Bernd and Hilla Becher photographs at Galerie Rudolfinum Praha. Licensed under CC BY-SA 3.0.
In August, I become regretful about everything that I haven’t squeezed into my summer and probably won’t. Here is an incomplete list of books I have started and not finished: First Love by Gwendoline Riley, At Freddie’s by Penelope Fitzgerald, The Palace Papers by Tina Brown, Sex in the Archives by Barry Reay, and—many times—Swann’s Way (the first few pages). I abandoned all these books at different points and for the usual reasons; I was busy, bored, or left my copy at the beach. It seems like they are no longer going to be my summer reading—maybe in September.
—Sophie Haigney, web editor
This week, I returned to one of my favorite explorations of the strange geometries of syntax: “Way down the deserted street, I thought I saw a bus which, with luck, might get me out of this sentence which might go on forever, knotting phrase onto phrase with fire hydrants and parking meters, and still not take me to my language waiting, surely, around some corner.” In Curves to the Apple, Rosmarie Waldrop’s sentences accelerate and swerve, reconfiguring the modern discourse on embodiment and subjectivity; there’s a spectacular volta lying in wait in each of these prose poems. “I learned about communication by twisting my legs around yours,” she writes, “as, in spinning a thought, we twist fiber on fiber.”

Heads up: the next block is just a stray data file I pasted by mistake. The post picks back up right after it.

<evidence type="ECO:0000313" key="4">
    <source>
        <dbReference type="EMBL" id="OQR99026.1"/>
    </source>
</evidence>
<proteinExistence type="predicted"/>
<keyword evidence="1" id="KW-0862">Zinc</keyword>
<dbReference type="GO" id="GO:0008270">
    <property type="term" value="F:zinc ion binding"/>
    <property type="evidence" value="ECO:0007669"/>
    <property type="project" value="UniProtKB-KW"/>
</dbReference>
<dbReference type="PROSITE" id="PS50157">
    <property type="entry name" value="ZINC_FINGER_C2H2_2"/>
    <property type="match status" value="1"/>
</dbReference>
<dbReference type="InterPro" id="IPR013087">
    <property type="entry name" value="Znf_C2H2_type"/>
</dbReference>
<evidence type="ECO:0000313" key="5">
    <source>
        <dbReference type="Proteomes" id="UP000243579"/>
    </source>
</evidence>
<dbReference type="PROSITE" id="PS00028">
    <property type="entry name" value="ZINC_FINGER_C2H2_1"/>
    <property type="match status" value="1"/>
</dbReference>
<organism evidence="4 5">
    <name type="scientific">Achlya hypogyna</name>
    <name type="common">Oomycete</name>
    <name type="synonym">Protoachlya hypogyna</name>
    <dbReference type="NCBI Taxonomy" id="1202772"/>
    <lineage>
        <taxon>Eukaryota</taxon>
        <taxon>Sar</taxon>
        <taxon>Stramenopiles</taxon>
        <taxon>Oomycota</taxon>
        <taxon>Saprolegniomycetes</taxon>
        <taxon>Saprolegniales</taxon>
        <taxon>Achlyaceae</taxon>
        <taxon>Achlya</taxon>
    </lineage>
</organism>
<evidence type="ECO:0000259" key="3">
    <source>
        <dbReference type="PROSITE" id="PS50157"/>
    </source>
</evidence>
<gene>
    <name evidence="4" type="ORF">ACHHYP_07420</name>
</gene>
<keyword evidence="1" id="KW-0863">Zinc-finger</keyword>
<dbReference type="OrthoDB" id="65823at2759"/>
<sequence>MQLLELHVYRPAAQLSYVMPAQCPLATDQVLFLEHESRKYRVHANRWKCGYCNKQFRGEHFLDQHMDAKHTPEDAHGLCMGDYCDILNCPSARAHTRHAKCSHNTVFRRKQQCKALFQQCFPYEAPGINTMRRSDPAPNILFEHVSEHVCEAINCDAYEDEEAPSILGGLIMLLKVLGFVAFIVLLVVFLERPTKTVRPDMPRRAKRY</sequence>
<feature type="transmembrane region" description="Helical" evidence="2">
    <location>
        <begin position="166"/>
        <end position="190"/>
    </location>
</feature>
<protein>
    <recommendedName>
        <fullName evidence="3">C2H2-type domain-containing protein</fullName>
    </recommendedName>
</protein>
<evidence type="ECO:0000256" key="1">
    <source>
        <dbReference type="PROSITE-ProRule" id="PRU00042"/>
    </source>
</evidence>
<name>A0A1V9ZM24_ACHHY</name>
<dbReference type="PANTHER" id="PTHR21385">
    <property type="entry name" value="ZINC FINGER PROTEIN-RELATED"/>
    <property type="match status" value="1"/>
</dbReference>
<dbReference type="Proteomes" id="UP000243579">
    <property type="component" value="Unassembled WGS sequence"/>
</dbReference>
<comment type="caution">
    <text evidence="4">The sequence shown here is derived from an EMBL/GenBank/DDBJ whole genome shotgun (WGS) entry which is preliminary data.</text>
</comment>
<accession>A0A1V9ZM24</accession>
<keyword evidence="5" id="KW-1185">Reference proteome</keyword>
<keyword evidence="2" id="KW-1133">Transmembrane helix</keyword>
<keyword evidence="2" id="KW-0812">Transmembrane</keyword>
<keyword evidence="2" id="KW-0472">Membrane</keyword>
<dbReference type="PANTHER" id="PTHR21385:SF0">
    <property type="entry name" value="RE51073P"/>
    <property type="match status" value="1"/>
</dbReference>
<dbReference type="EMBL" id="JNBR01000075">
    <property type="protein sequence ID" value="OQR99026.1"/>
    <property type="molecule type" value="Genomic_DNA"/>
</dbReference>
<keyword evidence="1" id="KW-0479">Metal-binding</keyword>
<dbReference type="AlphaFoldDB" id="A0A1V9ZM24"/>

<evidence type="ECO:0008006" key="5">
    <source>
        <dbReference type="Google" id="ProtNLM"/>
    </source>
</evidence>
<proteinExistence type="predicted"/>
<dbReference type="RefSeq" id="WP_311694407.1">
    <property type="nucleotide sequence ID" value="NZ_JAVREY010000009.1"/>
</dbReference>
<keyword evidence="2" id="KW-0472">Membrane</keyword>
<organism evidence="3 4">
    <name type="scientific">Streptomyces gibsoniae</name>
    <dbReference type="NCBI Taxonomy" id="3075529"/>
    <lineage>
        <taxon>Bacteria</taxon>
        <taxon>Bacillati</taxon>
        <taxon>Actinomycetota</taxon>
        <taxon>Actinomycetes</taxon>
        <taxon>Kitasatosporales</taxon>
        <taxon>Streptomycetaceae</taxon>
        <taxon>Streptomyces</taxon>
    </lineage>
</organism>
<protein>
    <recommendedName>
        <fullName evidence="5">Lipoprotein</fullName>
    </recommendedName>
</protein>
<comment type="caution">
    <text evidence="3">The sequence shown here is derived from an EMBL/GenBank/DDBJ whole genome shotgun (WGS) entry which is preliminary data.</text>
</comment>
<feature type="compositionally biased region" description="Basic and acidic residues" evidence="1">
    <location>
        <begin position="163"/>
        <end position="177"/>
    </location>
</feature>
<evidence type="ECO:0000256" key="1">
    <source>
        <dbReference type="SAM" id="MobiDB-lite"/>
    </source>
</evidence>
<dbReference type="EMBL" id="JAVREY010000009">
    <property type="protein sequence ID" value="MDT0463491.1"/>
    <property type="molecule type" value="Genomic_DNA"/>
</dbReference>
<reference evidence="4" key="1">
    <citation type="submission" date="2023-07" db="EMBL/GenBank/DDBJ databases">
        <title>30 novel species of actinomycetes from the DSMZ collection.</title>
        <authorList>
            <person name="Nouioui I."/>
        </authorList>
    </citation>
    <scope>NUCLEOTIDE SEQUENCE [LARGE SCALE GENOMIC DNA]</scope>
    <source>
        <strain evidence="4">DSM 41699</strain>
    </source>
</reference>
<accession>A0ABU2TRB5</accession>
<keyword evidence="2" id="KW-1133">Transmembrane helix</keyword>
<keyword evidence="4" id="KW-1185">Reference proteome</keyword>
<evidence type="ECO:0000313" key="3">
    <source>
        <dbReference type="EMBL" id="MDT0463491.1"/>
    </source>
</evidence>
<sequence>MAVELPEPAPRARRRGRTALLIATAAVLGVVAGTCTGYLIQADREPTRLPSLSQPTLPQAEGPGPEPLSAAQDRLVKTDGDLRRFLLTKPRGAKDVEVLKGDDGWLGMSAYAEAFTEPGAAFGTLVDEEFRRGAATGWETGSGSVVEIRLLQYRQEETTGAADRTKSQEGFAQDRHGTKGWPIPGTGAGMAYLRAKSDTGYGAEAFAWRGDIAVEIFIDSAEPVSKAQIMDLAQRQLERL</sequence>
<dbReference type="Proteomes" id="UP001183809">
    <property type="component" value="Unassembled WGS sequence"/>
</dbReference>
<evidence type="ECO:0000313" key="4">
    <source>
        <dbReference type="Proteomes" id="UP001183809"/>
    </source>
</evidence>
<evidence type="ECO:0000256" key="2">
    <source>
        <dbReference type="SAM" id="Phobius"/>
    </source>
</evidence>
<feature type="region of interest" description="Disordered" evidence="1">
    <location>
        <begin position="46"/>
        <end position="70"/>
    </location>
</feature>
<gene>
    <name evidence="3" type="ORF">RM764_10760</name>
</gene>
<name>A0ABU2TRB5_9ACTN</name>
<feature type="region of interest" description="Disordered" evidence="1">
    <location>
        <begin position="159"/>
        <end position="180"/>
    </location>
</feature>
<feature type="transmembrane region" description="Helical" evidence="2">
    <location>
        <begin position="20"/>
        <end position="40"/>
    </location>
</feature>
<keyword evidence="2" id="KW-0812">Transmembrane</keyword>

—Oriana Ullman, assistant editor
The Bernd and Hilla Becher photographs currently on view at the Met amazed me. They feature austere, serial portraits of industrial sites in Europe and America—lime kilns, cooling stations, gravel plants—which were already falling into abandonment in the last century. The photographers, who were a married team, called their practice “anonymous sculpture,” and the result is a surprising blend of conceptual and haunted that rigorously documents the past and transforms it into something almost tender: a monument of labor lost.
—David Wallace, advisory editor
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